My first news report: ‘Potter-ing around Gloucester Cathedral

In November, my first ever news report went out on national television on regional news.

 

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In what I can only describe as a stroke of luck or an absolute fluke – I managed to edit, script and broadcast my first ever news report for regional news.

When I asked my Editor if I could go along to Gloucester Cathedral’s opening of it’s new ‘Harry Potter’ themed tour – I was barely expecting a yes, let alone the fact he’d send a cameraman to come along with me.

There I was thinking I’d just be doing a sparkly web article for them!

I traipsed around the cloisters of the Cathedral half trying to pay attention to the tour guide (as any avid Potter fan would do) and half trying to think of different shots I could use in my package.

I interviewed a variant of people – including some adorable children who’s parents were kind enough to let me chat to them on camera. Everyone was in an excitable mood and many were happy to be filmed. There were also a lot of broomsticks and wands flying around too!

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Interviewing Potter fans at Glos Cathedral!

Thankfully the news feature I was to make, didn’t have a set TX date, so I didn’t have any significant time constraints, and I was left very much to my own devices to edit the piece together.

It was a funny feeling seeing the finished product in the Producer’s running order – I kept thinking it was going to get taken out. I had many colleagues coming up to me in the day expressing their congratulations and asking me how I felt, but truly, it hadn’t sunk in.

It was only as the presenters introduced the item and said the words “…Ashna Hurynag reports” was when finally it dawned on me what a big moment this was in my career. I’ll never forget it.

What an honour!

Here’s the accompanying article and report: Potter-ing around the Cathedral

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Starting a New Job.

Over this Bank Holiday I’ve hopped, skipped and jumped from London into a new city – BRISTOL.

Clifton Suspension Bridge

Clifton Suspension Bridge

Yes, who would’ve thought the country bumpkin, who’s so close with her family and tight with her friendship groups would get up and leave it all behind. Well I always knew I would – the time has to come right? While I’ve got no commitments and no one holding me back, I was adamant that after finishing my MA, I would go and work anywhere. I would joke with friends that if roles came up in Grimsby, Saudi or Latvia – I’d take them in a heartbeat. What’s life without adventure? So even despite applying for jobs in Qatar, it seemed that life was a little kinder, and I’ve found a new home in Bristol!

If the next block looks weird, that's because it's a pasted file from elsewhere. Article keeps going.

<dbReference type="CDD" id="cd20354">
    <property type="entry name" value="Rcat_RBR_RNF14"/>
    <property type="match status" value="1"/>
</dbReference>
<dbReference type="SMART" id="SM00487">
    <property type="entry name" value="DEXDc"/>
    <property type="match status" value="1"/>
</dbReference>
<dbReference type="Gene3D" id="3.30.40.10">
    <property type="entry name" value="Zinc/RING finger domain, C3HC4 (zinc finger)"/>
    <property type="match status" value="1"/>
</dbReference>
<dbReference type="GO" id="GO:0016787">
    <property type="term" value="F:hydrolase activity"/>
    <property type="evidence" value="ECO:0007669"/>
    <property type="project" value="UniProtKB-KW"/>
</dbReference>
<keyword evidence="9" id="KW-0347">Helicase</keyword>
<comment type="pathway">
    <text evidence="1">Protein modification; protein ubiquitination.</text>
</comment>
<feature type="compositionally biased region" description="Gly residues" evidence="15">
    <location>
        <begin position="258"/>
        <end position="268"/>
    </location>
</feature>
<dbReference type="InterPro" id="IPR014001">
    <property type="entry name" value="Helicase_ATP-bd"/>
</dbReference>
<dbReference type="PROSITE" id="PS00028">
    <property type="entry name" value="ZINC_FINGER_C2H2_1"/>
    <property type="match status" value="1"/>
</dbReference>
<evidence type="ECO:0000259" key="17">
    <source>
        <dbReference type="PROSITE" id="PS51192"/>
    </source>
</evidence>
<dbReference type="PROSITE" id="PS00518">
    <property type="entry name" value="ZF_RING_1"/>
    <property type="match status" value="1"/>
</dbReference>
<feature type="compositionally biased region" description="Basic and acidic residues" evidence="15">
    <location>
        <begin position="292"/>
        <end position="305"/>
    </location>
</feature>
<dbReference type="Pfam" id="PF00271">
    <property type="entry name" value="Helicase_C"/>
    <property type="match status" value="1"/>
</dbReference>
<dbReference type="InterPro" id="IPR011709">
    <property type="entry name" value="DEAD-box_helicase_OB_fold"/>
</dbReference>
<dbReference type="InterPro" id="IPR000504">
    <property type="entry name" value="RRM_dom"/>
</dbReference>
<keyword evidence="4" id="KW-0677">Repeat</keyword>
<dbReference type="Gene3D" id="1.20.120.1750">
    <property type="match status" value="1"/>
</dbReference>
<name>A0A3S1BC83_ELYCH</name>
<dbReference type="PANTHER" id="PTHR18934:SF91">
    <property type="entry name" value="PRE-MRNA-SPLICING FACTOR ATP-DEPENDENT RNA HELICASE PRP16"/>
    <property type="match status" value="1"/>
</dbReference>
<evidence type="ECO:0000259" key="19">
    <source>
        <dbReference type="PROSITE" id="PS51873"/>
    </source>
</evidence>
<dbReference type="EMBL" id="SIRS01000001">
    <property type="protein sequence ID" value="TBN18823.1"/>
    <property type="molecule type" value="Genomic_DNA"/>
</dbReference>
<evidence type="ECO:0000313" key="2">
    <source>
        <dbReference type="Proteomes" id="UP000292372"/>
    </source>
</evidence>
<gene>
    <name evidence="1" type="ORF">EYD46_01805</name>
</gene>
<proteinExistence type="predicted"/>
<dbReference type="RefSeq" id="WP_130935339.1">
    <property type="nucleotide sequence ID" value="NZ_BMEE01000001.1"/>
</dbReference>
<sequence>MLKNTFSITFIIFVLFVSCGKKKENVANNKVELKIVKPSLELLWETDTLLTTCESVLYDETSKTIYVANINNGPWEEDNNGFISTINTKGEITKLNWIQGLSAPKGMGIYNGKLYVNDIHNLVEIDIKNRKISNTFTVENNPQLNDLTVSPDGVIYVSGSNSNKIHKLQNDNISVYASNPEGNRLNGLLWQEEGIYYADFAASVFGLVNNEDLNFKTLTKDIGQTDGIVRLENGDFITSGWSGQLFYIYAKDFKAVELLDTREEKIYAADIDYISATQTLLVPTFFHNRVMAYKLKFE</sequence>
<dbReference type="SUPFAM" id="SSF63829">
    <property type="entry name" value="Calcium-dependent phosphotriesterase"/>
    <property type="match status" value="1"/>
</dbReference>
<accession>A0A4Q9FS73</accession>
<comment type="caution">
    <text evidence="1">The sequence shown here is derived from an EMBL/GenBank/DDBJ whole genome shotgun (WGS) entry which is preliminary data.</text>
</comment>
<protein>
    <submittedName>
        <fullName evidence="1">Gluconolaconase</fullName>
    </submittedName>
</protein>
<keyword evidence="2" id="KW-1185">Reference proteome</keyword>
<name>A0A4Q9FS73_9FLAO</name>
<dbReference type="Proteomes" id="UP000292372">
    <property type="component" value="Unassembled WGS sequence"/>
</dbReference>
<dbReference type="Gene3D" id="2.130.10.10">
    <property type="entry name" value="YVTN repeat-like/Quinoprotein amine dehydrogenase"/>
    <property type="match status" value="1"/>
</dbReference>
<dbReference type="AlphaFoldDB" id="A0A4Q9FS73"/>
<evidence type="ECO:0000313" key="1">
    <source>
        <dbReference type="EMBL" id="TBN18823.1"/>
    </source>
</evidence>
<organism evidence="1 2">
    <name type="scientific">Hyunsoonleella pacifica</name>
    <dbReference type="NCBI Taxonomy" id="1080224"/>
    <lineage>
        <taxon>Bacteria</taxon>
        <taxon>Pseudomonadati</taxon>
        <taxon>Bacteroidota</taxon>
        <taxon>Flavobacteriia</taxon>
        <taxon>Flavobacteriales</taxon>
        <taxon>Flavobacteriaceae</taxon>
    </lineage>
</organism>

Tomorrow the sightseeing must come to an end though, as I finally start my new job. I’m nervous and apprehensive about what’s to come, I have the jittery butterflies because, I just want to be good at it. Starting a new job is never going to be easy I’ve gathered, especially if this is your first ‘real-world’ position. Even the most confident people can crumble after accidentally calling their manager ‘mum’.

So in preparing myself for my first day, I’ve been asking for the advice of friends and family – for them to impart their wise words on me. I got some terrible, entertaining and wise pieces of advice with I felt a duty to share. Here’s some top tips on how to have a successful first week (and beyond).

1) Introduce yourself to everyone

“Ashna, be cool, but not too keen either – get like a balance of cool, ‘waddup’ friendly approachable-ness, shake hands and just be suave like George Clooney, but in a girl way”

This is a sound piece of advice, introducing myself has become second nature now that I’ve graduated as a journalist (it’s kind of part of the job), but I do struggle with matching names to faces, in my last role I kept on confusing an Emma and a Lucy because they were both brunette and Irish – terrible.

2) Find your go-to colleague

“Find that person that’s super nice and you just click with in the office, but don’t cling to them like a bad smell. Just try and see where they go for lunch, bond with them over a cup of tea etc, that way they can be your go-to person for awkward questions”

Hmm good point, often its easy to identify that person you click with when you meet them, the most approachable one who is ok with hanging out with the new girl for a bit. They’re your way in to the ‘cool’ socials..

3) Do accept their invitations to socials